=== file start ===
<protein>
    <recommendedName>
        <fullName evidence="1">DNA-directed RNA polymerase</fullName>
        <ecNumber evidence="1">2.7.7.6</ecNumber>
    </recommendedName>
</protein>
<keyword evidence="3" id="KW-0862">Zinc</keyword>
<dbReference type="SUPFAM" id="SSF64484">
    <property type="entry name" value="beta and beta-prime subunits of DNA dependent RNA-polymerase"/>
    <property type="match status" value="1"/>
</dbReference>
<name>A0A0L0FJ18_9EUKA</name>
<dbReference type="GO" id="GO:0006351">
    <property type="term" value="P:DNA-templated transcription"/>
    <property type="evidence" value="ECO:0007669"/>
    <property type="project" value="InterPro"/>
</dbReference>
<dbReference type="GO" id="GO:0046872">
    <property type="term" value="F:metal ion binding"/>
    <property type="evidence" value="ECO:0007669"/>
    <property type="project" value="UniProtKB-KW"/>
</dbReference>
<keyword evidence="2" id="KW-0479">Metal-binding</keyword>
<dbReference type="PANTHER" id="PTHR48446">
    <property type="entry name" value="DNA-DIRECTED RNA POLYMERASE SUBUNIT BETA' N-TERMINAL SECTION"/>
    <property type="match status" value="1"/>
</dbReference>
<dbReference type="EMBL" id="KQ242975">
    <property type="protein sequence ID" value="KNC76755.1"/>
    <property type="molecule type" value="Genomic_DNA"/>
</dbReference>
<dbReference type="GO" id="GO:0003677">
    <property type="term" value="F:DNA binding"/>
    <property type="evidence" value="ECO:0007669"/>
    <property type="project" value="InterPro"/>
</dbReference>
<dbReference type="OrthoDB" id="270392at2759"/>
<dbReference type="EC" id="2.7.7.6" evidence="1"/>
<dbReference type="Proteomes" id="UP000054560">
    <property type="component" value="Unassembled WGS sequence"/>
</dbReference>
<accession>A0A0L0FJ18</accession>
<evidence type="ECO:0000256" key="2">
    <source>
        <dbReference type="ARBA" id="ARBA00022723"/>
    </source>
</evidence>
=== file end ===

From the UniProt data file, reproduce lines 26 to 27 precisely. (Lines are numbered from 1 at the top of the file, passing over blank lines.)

    <property type="match status" value="1"/>
</dbReference>